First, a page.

People can be fined NT$100,000 to NT$3 million (US$3,247 to US$97,396) for offering boarding services for pets without a permit, the Taipei Animal Protection Office said yesterday.
Only licensed businesses with permits from local authorities are allowed to breed, trade or offer board for animals, it said, citing Article 22 of the Animal Protection Act (動物保護法).
The office carries out regular inspections on popular pet-trading Web sites or fan pages to check that vendors using them have provided license numbers, said Wu Ching-an (吳晉安), the head of the office’s animal rescue team, adding that only legal vendors with permit numbers may engage in the pet trade.
Photo courtesy of Taipei City Animal Protection Office
This year, of the 155 cases of dog or cat breeding, trading or boarding services offered online that the office inspected, five — three cases of trading and two cases of boarding without a permit — were found to contravene provisions of the act, the office said, adding that fines in the cases had a combined total of NT$450,000.
Many people who provide boarding services for pets — including those who use the pet boarding page on Professional Technology Temple (PTT), the nation’s largest online bulletin board system — might think that they are helping by offering these services, Wu said.
However, they require a permit, he said, adding that many people have accidentally broken the law.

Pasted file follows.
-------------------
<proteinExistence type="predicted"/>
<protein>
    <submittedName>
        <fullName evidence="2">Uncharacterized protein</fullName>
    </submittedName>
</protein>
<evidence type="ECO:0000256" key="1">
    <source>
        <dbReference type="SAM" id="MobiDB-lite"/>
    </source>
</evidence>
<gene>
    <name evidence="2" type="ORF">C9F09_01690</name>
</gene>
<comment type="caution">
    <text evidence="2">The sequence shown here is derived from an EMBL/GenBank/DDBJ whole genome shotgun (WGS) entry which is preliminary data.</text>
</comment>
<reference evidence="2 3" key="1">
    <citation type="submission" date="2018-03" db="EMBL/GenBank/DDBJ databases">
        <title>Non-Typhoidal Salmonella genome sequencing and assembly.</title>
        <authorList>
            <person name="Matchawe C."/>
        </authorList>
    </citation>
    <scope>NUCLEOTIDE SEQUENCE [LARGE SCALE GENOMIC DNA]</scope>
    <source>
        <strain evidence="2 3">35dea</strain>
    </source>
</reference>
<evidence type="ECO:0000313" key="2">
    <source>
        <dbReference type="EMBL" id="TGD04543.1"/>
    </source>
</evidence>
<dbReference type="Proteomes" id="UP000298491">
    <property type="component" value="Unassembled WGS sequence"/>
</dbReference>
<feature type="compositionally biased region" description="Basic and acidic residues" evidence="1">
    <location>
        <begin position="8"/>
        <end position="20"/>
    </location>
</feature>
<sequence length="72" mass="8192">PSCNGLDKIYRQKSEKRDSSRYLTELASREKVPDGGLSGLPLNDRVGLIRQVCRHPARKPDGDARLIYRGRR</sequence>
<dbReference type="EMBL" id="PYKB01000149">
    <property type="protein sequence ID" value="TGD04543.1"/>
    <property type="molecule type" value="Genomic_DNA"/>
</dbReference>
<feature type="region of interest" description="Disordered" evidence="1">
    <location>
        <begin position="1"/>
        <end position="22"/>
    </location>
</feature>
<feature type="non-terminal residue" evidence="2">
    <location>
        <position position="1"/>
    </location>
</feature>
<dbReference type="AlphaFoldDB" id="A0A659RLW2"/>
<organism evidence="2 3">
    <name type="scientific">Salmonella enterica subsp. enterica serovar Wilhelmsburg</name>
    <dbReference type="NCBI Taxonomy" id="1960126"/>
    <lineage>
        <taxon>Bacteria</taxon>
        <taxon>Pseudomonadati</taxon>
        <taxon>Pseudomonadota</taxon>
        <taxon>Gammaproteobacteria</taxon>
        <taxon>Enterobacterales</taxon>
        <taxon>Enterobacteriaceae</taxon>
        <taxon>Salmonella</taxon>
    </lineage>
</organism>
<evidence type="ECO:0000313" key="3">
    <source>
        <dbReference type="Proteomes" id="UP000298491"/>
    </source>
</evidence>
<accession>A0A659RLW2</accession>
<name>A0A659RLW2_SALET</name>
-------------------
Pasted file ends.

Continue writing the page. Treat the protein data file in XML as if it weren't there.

Although offering board services for pets is less profitable than breeding, the potential fines are the same, he said.
The office has previously notified PTT of the issue, which is why there is now a statement on its pet-boarding page saying that such services must be offered with a permit, he said.
However, the office has since found a case of a PTT user offering board services without a permit via private messaging, Wu said.
Government’s regulations state that people who report breaches of the act can receive 50 percent of the fine as a reward, which is why the office found out about the case, despite the messages being private, Wu said.
Some people have baited others into offering pet boarding services and then reported them, he said.
Pet owners are also required to report births, otherwise they can be charged with breeding without a license and face fines of between NT$50,000 and NT$250,000, he said.
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